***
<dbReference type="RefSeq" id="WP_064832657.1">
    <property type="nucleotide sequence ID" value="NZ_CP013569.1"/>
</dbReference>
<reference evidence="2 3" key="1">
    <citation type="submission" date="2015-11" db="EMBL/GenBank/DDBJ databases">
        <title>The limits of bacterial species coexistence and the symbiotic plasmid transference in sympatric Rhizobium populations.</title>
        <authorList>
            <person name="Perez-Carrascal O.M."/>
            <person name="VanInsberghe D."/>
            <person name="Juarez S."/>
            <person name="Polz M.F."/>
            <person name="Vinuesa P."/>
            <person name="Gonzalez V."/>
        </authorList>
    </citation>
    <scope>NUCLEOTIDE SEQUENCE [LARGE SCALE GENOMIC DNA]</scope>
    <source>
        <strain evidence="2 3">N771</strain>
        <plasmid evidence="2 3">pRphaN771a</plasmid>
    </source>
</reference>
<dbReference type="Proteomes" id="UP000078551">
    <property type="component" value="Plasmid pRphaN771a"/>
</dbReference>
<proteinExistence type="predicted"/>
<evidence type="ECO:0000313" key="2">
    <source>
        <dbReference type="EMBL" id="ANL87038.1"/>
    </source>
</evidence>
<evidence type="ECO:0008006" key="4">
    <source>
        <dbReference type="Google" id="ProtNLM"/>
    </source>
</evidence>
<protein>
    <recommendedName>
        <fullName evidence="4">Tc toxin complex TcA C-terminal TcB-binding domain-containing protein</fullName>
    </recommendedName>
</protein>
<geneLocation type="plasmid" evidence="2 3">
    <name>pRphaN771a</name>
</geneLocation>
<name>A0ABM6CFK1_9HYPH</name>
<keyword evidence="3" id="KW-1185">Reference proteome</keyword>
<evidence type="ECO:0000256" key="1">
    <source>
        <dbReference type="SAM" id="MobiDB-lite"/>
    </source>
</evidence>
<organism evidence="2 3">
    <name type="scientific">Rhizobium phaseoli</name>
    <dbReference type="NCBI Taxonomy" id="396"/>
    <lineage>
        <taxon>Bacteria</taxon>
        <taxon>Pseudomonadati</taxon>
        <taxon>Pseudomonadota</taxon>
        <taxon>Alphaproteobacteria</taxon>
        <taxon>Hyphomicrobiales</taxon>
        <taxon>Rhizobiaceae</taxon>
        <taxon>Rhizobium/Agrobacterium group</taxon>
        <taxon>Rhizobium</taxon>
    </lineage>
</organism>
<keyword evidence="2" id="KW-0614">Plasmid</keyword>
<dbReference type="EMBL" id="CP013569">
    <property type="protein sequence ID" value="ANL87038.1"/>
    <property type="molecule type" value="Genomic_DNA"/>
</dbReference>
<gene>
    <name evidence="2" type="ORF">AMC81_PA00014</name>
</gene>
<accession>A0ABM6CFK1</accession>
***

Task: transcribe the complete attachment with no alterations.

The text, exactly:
<dbReference type="RefSeq" id="WP_064832657.1">
    <property type="nucleotide sequence ID" value="NZ_CP013569.1"/>
</dbReference>
<reference evidence="2 3" key="1">
    <citation type="submission" date="2015-11" db="EMBL/GenBank/DDBJ databases">
        <title>The limits of bacterial species coexistence and the symbiotic plasmid transference in sympatric Rhizobium populations.</title>
        <authorList>
            <person name="Perez-Carrascal O.M."/>
            <person name="VanInsberghe D."/>
            <person name="Juarez S."/>
            <person name="Polz M.F."/>
            <person name="Vinuesa P."/>
            <person name="Gonzalez V."/>
        </authorList>
    </citation>
    <scope>NUCLEOTIDE SEQUENCE [LARGE SCALE GENOMIC DNA]</scope>
    <source>
        <strain evidence="2 3">N771</strain>
        <plasmid evidence="2 3">pRphaN771a</plasmid>
    </source>
</reference>
<dbReference type="Proteomes" id="UP000078551">
    <property type="component" value="Plasmid pRphaN771a"/>
</dbReference>
<proteinExistence type="predicted"/>
<evidence type="ECO:0000313" key="2">
    <source>
        <dbReference type="EMBL" id="ANL87038.1"/>
    </source>
</evidence>
<evidence type="ECO:0008006" key="4">
    <source>
        <dbReference type="Google" id="ProtNLM"/>
    </source>
</evidence>
<protein>
    <recommendedName>
        <fullName evidence="4">Tc toxin complex TcA C-terminal TcB-binding domain-containing protein</fullName>
    </recommendedName>
</protein>
<geneLocation type="plasmid" evidence="2 3">
    <name>pRphaN771a</name>
</geneLocation>
<name>A0ABM6CFK1_9HYPH</name>
<keyword evidence="3" id="KW-1185">Reference proteome</keyword>
<evidence type="ECO:0000256" key="1">
    <source>
        <dbReference type="SAM" id="MobiDB-lite"/>
    </source>
</evidence>
<organism evidence="2 3">
    <name type="scientific">Rhizobium phaseoli</name>
    <dbReference type="NCBI Taxonomy" id="396"/>
    <lineage>
        <taxon>Bacteria</taxon>
        <taxon>Pseudomonadati</taxon>
        <taxon>Pseudomonadota</taxon>
        <taxon>Alphaproteobacteria</taxon>
        <taxon>Hyphomicrobiales</taxon>
        <taxon>Rhizobiaceae</taxon>
        <taxon>Rhizobium/Agrobacterium group</taxon>
        <taxon>Rhizobium</taxon>
    </lineage>
</organism>
<keyword evidence="2" id="KW-0614">Plasmid</keyword>
<dbReference type="EMBL" id="CP013569">
    <property type="protein sequence ID" value="ANL87038.1"/>
    <property type="molecule type" value="Genomic_DNA"/>
</dbReference>
<gene>
    <name evidence="2" type="ORF">AMC81_PA00014</name>
</gene>
<accession>A0ABM6CFK1</accession>